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In "The Solitary Reaper," the poet (or speaker) describes his experience seeing a Highland (Scottish) girl reaping grain as he listens to her beautiful song. He notes, in the first stanza that the Vale (valley) overflows with the sound. In the second stanza, the poet notes how he appreciates her song more than weary travellers welcome the notes of a nightingale. In the third stanza, he says:
Will no one tell me what she sings? -
Perhaps the plaintive numbers flow
For old, unhappy, far-off things,
And battles long ago:
She sings in Erse, the Gaelic language of Scotland. He doesn't understand the language. It is exotic and this adds to the mystery and wonder of the sound, almost as if her singing is part of nature. In the last stanza, the poet is so affected by this experience that the song stays with him "Long after it was heard no more." Therefore, the reaper's song transcends time and space; it stays with the poet, causing him to think of how this maiden's melancholy song is part of the ongoing story of nature and humanity. This is a common technique in Romantic poetry. The poet experiences a common, everyday experience but imaginatively integrates the experience with a more universal meaning.
The poet uses a technique called apostrophe. He addresses an abstract quality, idea or a person who is not present. This speaker might be addressing the reader, himself or nature itself as he begins the poem with "Behold her, single in the field." Also, it is implied that the girl has no idea he is there, so she does what she would do naturally as if no one were watching. This underscores the idea that her song and nature are one.
The poem begins with a young girl who is harvesting a field alone. She is singing a beautiful, melancholy song, and the speaker is entranced by it. The speaker (or narrator) of the poem comments on the beauty of her song. Because she is alone in the field, she is at one with nature. She is unmistakably connected to nature. The speaker then drifts off in thought about "long ago times and far-off places" (eNotes). At the end of the poem, the speaker comes back to reality and walks away from the field, but is left with the beautiful vision of the young girl and her memorable singing.
The poem is made up of four stanzas. In the first stanza, Wordsworth sets the scene for the readers. He asks us to observe the Highland girl busily reaping the ripe grain and singing to herself. He asks us to pause and listen to the song which fills the entire valley,or quietly leave the place without disturbing her.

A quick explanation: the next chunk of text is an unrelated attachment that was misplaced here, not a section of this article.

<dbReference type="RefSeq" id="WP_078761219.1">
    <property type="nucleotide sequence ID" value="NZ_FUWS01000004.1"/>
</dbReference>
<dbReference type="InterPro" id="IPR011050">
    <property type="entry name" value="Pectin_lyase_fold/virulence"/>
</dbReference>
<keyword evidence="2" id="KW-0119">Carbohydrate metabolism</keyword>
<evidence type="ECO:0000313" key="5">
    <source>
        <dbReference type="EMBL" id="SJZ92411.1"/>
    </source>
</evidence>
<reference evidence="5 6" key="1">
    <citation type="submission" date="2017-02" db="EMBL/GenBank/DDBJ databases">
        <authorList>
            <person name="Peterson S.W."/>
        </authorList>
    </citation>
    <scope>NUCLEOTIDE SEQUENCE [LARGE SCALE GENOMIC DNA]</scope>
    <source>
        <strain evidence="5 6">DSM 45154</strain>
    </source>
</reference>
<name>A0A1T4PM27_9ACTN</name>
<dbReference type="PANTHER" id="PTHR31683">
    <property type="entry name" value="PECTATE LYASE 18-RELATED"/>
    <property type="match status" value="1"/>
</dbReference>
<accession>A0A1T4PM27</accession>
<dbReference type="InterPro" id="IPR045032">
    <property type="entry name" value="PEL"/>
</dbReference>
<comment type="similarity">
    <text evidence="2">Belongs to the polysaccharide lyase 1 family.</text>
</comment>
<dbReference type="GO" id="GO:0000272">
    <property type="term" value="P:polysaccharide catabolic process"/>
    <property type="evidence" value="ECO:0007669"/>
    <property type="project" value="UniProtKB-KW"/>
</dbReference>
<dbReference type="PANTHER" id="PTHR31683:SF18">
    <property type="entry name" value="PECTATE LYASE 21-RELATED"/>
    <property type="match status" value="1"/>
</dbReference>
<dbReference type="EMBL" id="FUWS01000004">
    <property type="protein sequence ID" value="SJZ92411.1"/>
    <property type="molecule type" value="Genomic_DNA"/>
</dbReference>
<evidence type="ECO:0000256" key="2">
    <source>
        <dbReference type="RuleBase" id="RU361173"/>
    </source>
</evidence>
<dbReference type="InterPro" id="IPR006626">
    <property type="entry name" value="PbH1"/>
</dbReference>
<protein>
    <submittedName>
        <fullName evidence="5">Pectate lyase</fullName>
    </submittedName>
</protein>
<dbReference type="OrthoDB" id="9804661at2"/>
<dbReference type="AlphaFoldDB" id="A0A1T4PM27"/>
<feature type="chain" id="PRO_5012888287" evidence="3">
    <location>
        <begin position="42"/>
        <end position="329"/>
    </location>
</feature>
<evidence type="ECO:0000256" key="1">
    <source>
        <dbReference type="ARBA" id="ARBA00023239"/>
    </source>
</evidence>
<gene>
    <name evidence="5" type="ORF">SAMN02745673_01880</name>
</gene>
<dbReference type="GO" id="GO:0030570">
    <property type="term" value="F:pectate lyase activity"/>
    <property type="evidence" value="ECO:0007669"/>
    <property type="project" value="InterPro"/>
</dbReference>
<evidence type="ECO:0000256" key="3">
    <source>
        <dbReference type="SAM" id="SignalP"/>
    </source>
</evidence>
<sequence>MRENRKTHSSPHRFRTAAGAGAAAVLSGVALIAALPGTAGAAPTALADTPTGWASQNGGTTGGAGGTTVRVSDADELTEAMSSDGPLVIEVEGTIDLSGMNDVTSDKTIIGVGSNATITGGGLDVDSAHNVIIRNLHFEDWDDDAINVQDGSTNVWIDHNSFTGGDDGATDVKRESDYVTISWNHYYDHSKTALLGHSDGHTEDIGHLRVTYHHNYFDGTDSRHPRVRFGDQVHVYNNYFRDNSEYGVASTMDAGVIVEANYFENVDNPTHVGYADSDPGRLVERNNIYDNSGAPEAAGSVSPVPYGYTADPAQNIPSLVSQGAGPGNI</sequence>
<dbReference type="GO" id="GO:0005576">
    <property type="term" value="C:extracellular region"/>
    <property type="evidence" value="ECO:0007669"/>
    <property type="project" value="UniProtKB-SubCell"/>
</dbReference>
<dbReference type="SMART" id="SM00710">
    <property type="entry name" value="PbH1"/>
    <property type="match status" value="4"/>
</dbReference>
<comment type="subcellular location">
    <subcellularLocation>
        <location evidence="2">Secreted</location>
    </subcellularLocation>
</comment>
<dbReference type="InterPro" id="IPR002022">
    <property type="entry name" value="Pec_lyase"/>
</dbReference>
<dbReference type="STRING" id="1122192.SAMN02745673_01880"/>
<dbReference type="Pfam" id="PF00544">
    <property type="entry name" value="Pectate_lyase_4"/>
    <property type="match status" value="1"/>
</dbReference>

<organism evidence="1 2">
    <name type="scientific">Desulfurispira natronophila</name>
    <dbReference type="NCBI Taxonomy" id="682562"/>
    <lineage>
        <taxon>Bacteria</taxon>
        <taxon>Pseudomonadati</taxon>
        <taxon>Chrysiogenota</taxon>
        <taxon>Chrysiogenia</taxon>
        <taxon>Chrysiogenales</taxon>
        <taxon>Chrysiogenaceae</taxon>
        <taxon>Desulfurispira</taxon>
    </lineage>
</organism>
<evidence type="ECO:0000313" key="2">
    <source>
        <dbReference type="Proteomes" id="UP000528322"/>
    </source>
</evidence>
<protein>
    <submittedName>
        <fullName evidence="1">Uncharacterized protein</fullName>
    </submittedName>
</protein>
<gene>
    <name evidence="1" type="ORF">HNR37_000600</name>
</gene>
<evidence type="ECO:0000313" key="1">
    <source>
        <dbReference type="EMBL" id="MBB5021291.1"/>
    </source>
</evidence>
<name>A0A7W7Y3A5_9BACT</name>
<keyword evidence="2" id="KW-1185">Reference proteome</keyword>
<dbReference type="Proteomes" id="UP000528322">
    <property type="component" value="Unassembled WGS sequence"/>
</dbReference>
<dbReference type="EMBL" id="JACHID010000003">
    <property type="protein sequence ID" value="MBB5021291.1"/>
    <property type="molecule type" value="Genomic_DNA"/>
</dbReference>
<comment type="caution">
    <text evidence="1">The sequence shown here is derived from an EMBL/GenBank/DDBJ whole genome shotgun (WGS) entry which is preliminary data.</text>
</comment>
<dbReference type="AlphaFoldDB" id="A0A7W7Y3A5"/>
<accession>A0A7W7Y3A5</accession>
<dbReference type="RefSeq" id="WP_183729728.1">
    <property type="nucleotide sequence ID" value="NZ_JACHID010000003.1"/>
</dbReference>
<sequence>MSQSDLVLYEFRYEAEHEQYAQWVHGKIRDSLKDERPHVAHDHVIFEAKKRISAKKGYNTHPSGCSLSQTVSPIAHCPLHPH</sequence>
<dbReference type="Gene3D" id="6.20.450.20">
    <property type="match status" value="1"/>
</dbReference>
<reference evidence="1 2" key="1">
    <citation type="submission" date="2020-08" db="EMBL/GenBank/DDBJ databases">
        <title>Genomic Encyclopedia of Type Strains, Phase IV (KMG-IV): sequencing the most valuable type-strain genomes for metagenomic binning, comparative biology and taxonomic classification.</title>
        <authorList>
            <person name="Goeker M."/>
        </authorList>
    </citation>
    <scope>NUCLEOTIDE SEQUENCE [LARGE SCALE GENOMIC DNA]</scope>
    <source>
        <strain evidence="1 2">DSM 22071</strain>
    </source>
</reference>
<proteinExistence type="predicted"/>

In the second stanza, Wordsworth tells us that her beautiful song was more refreshing than the meldious song of the nightingale which welcomed the weary travellers as soon as they arrived at an oasis and that her song was more pleasing than the cuckoo's song which signalled the end of the harsh winter season and the beginning of spring.
Since Wordsworth could not understand Gaelic, the language of the reaper, he impatiently asks whether someone could tell him what she was singing about. By doing so he sparks our imagination as to what she could be singing about.
Soon,Wordsworth leaves the scene concluding that although he could not understand what she was singing about nevertheless he could always remember the melodious tune of her song:"The music in my heart I bore/Long after it was heard no more."
The words 'single' 'solitary' and 'alone' have been foregrounded. 'Single' implies that she is the only person in the valley; 'solitary' hints at the melancholy mood of the poem and 'alone' refers to the fact that there is no one to assist her in her labours.
The poet orders his listener to behold a “solitary Highland lass” reaping and singing by herself in a field. He says that anyone passing by should either stop here, or “gently pass” so as not to disturb her. As she “cuts and binds the grain” she “sings a melancholy strain,” and the valley overflows with the beautiful, sad sound. The speaker says that the sound is more welcome than any chant of the nightingale to weary travelers in the desert, and that the cuckoo-bird in spring never sang with a voice so thrilling.
Impatient, the poet asks, “Will no one tell me what she sings?” He speculates that her song might be about “old, unhappy, far-off things, / And battles long ago,” or that it might be humbler, a simple song about “matter of today.” Whatever she sings about, he says, he listened “motionless and still,” and as he traveled up the hill, he carried her song with him in his heart long after he could no longer hear it.
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